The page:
Prolonged QT intervals in mice with cardiomyocyte-specific deficiency of the molecular clock
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Aim Cardiac arrhythmias and sudden deaths have diurnal rhythms in humans. The underlying mechanisms are unknown. Mice with cardiomyocyte-specific disruption of the molecular clock genes have lower heart rate than control. Because changes in the QT interval on the electrocardiogram is a clinically used marker of risk of arrhythmias, we sought to test if the biological rhythms of QT intervals are dependent on heart rate and if this dependency is changed when the molecular clock is disrupted. Methods We implanted radio transmitters in male mice with cardiomyocyte-specific Bmal1 knockout (CBK) and in control mice and recorded 24-h ECGs under diurnal and circadian conditions. We obtained left ventricular monophasic action potentials during pacing in hearts ex vivo. Results Both RR and QT intervals were longer in conscious CBK than control mice (RR: 117 +/- 7 vs 110 +/- 9 ms, P < .05; and QT: 53 +/- 4 vs 48 +/- 2 ms, P < .05). The prolonged QT interval was independent of the slow heart rate in CBK mice. The QT interval exhibited diurnal and circadian rhythms in both CBK and control mice. The action potential duration was longer in CBK than in control mice, indicating slower repolarization. Action potential alternans occurred at lower pacing rate in hearts from CBK than control mice (12 +/- 3 vs 16 +/- 2 Hz, respectively, P < .05). Conclusion The bradycardic CBK mice have prolonged ventricular repolarization independent of the heart rate. Diurnal and circadian rhythms in repolarization are preserved in CBK mice and are not a consequence of the 24-h rhythm in heart rate. Arrhythmia vulnerability appears to be increased when the cardiac clock is disrupted.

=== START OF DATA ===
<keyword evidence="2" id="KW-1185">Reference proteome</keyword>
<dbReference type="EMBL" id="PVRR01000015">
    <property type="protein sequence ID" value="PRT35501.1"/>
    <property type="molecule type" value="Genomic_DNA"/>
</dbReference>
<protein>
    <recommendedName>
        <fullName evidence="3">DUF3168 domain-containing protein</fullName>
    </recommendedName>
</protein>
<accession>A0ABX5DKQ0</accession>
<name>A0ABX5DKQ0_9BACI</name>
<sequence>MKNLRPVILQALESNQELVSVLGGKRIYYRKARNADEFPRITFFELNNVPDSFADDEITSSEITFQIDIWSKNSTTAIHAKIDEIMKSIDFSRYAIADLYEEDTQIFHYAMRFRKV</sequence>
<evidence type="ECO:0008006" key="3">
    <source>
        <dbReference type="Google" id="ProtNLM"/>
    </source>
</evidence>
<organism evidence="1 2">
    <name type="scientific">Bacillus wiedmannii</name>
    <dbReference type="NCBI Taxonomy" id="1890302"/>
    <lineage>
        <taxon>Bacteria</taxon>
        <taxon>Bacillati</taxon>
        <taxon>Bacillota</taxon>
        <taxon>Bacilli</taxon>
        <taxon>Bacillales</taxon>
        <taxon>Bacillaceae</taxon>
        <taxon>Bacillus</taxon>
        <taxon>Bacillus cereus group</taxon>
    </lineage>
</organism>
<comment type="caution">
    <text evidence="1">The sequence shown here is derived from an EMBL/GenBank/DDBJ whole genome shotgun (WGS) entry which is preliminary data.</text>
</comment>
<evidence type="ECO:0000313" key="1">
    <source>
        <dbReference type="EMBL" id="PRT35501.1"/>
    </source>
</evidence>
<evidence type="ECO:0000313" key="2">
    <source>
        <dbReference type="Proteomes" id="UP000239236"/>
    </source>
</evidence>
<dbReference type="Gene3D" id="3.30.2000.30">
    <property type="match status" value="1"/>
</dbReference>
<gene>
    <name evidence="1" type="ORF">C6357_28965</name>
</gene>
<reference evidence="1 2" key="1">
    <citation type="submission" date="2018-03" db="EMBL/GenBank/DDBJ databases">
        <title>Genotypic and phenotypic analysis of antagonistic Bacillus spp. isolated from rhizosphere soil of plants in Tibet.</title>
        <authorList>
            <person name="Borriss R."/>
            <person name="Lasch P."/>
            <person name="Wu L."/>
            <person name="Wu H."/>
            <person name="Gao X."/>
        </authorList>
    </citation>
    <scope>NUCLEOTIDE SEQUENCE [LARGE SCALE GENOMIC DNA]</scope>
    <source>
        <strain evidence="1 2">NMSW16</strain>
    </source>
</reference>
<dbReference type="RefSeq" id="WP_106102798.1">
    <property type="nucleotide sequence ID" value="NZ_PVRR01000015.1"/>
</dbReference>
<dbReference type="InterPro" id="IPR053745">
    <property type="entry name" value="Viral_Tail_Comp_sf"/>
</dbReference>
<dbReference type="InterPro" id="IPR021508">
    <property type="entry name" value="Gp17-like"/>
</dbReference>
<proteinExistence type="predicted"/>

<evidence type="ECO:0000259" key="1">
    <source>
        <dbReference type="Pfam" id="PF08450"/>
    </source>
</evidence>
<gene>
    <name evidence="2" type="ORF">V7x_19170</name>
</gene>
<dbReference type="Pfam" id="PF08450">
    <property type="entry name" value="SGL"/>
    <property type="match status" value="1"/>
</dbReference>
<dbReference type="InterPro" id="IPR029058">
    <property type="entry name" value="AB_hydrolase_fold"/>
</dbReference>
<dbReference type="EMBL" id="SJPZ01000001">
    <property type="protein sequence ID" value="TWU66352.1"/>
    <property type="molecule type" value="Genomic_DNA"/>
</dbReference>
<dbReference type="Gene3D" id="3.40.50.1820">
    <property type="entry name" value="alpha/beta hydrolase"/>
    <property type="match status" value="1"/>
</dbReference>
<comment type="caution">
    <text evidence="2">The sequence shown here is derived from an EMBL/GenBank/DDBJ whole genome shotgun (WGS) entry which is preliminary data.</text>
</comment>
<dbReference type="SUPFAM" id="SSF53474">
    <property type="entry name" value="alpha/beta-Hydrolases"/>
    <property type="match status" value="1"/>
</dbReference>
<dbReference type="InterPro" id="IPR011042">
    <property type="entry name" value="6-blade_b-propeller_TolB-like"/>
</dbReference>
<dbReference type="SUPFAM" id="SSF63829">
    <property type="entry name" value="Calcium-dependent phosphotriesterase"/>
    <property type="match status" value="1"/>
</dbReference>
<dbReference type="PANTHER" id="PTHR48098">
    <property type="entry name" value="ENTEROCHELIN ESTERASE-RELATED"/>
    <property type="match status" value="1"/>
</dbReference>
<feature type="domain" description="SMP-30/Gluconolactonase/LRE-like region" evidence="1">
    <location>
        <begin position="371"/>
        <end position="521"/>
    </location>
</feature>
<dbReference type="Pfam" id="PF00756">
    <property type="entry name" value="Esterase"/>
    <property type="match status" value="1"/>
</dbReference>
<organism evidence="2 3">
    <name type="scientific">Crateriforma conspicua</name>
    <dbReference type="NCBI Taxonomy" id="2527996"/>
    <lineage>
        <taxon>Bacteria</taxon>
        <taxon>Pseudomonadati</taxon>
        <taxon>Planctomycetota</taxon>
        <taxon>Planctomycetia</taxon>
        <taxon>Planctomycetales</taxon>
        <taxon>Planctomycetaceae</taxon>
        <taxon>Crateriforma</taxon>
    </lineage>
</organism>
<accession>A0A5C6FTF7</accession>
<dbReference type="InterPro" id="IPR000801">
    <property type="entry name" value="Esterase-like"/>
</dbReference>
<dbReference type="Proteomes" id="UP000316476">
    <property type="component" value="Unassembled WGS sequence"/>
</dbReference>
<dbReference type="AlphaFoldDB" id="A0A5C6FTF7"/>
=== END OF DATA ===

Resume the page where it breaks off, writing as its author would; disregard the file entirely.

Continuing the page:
|Number of pages||11|
|Publication status||Published - 9 Jul 2021|
- chronobiology, circadian rhythm, heart rate, mouse model, QT interval, telemetry, HEART-RATE-VARIABILITY, CIRCADIAN GENE-EXPRESSION, CONTRACTILE FUNCTION, K+ CURRENTS, PHYSIOLOGY, RHYTHMS, REPOLARIZATION, CONTRIBUTES, METABOLISM, FAILURE